VALDOSTA — City school officials have made no secret that a literacy problem exists on their campuses.
With new legislation — SB 48 and HB 40, to be exact — and below reading level literacy scores, the system administration is looking at any way it can solve the problem, including providing dyslexia screenings.
“We’re trying to get ahead of the curve,” Valdosta School Superintendent Dr. Todd Cason said. “We’re not really sure if we have a large problem of dyslexic children, but we do know we are working feverishly to improve literacy in our schools. Maybe the data we receive will help us do that.”
To do so, Valdosta City Schools is partnering with Valdosta State University to provide dyslexia screenings starting as early as September.
The screenings will be available to all consenting kindergarten students in the city school system. The tests will be administered twice to each student, and there is a possibility to test more than 650 students.
Tests will pinpoint dyslexia at-risk children, said Matthew Carter, VSU associate professor, but it will also serve as an indicator of literacy issues even if a child doesn’t show signs of dyslexia.
“It’s an in-depth literacy screening,” Carter said. “Regardless of the reasons why the students have trouble reading, we want to help (city schools) with that. When we can identify those that are young, the success rates go up astronomically.”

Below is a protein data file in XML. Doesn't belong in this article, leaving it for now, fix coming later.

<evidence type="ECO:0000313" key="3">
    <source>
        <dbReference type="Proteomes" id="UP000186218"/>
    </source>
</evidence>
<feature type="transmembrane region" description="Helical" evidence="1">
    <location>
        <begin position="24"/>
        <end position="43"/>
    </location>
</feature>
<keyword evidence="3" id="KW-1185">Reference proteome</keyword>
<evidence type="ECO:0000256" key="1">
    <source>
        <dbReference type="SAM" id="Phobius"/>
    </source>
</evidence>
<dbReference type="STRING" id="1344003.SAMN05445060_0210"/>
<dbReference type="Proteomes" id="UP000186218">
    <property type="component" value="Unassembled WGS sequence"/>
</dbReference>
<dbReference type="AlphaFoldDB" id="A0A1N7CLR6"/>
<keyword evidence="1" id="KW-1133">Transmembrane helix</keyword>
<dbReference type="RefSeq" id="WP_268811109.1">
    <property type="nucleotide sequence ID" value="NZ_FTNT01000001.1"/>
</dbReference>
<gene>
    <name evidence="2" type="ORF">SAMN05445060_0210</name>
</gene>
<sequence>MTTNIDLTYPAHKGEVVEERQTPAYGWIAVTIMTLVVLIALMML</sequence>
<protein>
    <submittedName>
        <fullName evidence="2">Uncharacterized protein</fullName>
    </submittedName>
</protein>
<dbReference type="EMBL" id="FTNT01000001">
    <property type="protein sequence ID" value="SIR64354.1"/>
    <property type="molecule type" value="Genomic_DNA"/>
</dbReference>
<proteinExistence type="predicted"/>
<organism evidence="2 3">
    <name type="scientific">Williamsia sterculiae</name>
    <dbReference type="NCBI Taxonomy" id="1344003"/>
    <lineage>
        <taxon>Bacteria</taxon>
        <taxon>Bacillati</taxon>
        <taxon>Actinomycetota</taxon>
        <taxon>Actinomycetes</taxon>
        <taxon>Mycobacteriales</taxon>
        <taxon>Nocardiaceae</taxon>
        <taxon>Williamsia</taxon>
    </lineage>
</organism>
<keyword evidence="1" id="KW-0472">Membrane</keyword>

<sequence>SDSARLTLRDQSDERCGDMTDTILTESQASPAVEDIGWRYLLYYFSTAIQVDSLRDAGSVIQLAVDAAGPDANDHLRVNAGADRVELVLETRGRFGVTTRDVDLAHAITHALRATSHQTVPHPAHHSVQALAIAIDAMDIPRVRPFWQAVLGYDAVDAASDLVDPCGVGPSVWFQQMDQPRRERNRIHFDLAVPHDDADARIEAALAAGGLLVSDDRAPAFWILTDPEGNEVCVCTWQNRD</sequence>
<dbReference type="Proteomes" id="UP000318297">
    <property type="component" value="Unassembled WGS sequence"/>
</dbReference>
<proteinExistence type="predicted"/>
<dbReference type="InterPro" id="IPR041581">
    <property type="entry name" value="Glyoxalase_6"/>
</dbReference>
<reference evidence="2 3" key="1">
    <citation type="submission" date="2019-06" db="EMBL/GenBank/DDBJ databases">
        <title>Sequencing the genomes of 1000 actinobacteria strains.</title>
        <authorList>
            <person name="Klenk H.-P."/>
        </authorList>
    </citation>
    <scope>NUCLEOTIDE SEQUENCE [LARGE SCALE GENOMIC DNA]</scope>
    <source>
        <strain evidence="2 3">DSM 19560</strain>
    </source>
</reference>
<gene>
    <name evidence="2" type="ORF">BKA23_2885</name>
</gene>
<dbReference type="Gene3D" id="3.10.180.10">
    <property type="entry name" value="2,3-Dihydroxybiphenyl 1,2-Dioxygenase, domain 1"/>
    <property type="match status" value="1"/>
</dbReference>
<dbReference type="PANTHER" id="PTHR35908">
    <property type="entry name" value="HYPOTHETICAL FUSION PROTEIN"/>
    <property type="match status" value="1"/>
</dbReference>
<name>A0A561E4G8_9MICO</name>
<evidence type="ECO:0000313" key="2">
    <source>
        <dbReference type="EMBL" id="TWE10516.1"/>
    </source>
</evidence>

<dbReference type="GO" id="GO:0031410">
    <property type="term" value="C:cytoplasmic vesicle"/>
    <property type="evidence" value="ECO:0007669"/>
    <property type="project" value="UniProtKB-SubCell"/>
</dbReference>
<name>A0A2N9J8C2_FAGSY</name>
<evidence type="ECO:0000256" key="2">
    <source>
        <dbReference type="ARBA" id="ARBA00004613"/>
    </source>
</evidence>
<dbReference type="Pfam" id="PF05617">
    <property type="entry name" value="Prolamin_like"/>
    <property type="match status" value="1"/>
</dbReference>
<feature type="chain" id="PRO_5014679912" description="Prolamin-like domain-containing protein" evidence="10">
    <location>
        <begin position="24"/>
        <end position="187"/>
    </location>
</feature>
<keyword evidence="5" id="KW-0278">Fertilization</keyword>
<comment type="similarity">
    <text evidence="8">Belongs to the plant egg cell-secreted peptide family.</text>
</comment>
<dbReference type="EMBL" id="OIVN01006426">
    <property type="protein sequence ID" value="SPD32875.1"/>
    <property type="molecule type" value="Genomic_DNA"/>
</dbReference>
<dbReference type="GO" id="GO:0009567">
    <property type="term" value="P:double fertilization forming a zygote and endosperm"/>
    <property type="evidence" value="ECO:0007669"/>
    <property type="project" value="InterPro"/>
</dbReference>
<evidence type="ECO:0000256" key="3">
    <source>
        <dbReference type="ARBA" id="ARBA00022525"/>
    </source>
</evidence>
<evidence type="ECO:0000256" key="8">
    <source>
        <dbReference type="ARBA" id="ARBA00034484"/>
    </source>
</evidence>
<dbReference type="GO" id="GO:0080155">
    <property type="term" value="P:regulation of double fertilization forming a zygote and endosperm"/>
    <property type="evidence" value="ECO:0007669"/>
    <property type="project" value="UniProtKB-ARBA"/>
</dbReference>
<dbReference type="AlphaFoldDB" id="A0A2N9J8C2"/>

Carter was able to secure full grant funding from Scottish Rite of Albany, before presenting the idea to city school officials.
For Carter, offering screenings to the school system is somewhat personal for him. Not only are communication disorders his chosen study, but he has three children who attend Valdosta City Schools and three who will eventually be students.
“I would like (my kids) to have the greatest level of education,” Carter said. “I also know many of these teachers and would like to give them the tools to succeed.”
SB 48, which will require Georgia local school systems to provide dyslexia screenings, won’t technically require the tests widespread until the 2024-25 school year to give systems time to adjust to the new law.
Cason said he wants to get started early; the partnership should allows city schools to get their ducks in a row and figure out what professional learning opportunities their teachers need.
He also wants city schools to be considered as a pilot program under the new law.
“Hopefully with our partnership with VSU, it gives us a better opportunity to be part of the pilot program,” Cason said. “Three districts will be identified, and they will in turn work with the state department to provide screenings to their kindergartners. We hope professional learning will be provided to our teachers, too.”
Katelyn Umholtz is a reporter with the Valdosta Daily Times. She can be contacted at (229)244-3400 ext. 1256.